frustrated Learning about usability

How do you define good usability of an information product? And you don't have to be an expert to run a usability test.

Good usability means real people can do real tasks in a reasonable amount of time. This can include a variety of methods including a formal usability test, A-B testing, heuristic review, or survey of users. I asked Nick Rosencrans to tell us about usability testing, how to do usability testing, and how to get started in the field.

Tell us about you

My name is Nick Rosencrans. I am a User Experience Analyst for the University of Minnesota. Since I started about 15 years ago, I have conducted about 200 usability evaluation projects of varying shapes and sizes, for a wide variety of products and services in the higher education space. My clients vary from individual grant-funded initiatives who need a quick check-in before they launch, to systemwide or cross-institutional initiatives whose usability considerations span months or years.

What is usability, and how is it different from user experience?

The concept of usability is defined pretty well by the International Organization for Standardization (ISO). They say that usability means, The extent to which a product can be used by specified users to achieve specific goals with effectiveness, efficiency, and satisfaction in a specified context of use. What I love most about the ISO definition is how it is not enough to be possible to use, in some idealized or vague situation. There are some subordinate concepts that result from considering usability, such as Norman’s principles of design or Nielsen’s heuristics.

By contrast, user experience is a concept about the sensations a user must undergo throughout the situation. Throughout an interaction with a product or service, users may perceive a wide range of elements and reactions. Their experience can be designed or engineered according to a team’s goals. There are subordinate concepts that result from exploring the user experience, such as BJ Fogg’s Behavior Model or nudge theory.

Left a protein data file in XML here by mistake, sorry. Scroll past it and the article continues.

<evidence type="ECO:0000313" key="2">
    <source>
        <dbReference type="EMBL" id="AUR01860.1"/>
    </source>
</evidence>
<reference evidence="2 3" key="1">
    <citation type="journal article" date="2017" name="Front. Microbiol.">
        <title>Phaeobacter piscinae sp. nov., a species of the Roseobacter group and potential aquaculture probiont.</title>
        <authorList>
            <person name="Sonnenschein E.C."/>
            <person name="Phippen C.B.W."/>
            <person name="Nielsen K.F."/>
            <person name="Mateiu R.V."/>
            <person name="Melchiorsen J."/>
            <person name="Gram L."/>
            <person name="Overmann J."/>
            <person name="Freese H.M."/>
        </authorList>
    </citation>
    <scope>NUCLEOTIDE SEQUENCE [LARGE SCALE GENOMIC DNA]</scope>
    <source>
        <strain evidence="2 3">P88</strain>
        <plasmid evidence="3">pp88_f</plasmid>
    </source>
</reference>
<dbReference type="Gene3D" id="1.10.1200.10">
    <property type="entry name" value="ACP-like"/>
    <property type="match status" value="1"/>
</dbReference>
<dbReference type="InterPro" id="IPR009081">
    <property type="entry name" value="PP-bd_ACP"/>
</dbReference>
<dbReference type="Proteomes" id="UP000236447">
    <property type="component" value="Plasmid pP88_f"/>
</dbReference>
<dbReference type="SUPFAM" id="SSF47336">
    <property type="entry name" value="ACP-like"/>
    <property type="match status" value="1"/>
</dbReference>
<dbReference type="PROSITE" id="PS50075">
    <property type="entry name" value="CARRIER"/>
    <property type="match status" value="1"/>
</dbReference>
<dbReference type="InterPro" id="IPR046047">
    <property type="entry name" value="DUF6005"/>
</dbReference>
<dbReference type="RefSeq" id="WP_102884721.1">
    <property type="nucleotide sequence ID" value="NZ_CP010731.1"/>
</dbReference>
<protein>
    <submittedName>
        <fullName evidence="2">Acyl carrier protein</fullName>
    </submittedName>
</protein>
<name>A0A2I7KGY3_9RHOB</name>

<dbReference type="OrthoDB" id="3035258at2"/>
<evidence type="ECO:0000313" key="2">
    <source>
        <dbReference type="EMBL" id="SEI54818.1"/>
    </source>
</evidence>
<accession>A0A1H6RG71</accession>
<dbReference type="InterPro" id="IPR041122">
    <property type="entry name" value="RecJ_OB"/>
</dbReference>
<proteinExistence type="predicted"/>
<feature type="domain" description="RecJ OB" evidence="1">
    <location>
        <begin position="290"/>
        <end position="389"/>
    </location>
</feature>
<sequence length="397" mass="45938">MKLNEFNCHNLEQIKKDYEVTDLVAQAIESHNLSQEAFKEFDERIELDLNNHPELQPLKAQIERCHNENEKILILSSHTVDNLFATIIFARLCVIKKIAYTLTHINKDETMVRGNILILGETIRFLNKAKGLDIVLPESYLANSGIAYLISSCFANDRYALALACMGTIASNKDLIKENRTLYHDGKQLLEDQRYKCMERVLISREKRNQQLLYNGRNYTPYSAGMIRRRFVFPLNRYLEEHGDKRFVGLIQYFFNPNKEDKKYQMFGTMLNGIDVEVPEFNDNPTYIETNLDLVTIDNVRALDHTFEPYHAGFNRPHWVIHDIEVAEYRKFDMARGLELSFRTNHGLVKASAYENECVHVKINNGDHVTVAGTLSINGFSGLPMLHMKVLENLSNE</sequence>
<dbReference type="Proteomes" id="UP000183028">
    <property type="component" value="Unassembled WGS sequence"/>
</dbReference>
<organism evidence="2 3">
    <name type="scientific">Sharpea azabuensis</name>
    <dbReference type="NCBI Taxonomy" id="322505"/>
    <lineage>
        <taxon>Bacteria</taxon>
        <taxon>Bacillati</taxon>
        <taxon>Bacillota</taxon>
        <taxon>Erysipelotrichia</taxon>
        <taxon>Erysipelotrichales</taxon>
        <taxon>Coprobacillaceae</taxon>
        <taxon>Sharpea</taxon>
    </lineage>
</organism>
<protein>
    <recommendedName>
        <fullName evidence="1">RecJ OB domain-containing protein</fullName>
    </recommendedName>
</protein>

International Organization for Standardization (ISO). “Ergonomics of human-system interaction — Part 11: Usability: Definitions and concepts”, ICS ISO 9241-11:2018.

What's your typical week in usability testing?

In a typical week I have two kinds of days: I have off-stage days and I have on-stage days. While not an actual stage, I make a distinction between the typical operational work that moves a project along versus the active moments of facilitating an activity. For my off-stage days, I coordinate with a team of recruiters who invite, schedule, and prepare participants for upcoming studies. Or I meet with my coworkers, clients, or stakeholders to initiate plans or review the backlog of proposed studies. Then I have on-stage days in which I lead synchronous discussion and interaction with my participants while observers from the client’s team help me take notes about what happens.

What tools do you use to perform usability testing?

My team uses Google Suite and Zoom to operate the vast majority of our service. Without a conferencing tool like Zoom, it would be much more difficult to interact with my participants. We have conducted our service fully online, without on-site testing, since 2020. It’s been a pleasure to include stakeholders from across the University of Minnesota system.

What skills do people need to start working usability?

Here are core skills I would recommend for anyone who wants to get into usability:

  • Learn about and practice a variety of usability research methods, including audience and task analysis, user stories, heuristic evaluation, and usability testing
  • Apply principles of user-centered design theory to usability designs and problems
  • Develop understanding of research ethics, using appropriate consent forms in conducting research with human subjects
  • Effectively collaborate in teams, demonstrating professionalism in communication and working style
  • Propose focused research questions that address specific usability problems and needs
  • Analyze data and report results with accuracy and relevance
  • Effectively employ principles of writing, editing, information design, and collaboration in generating written, oral, and visual materials

While many of these skills are attainable with an academic program or a workshop, I hope it’s clear that formal training is not required per se. I was fortunate to gain a great deal of awareness about usability simply by being aware of the effect that technology can have on the people who use it.

For more, I recommend a book by Cory Lebson whose second edition was published last summer, The UX Careers Handbook


Lebson, C. (2016). The UX careers handbook. Boca Raton, FL: CRC Press, Taylor & Francis Group.

Thanks to Nick Rosencrans for this interview about usability testing. You can find Nick at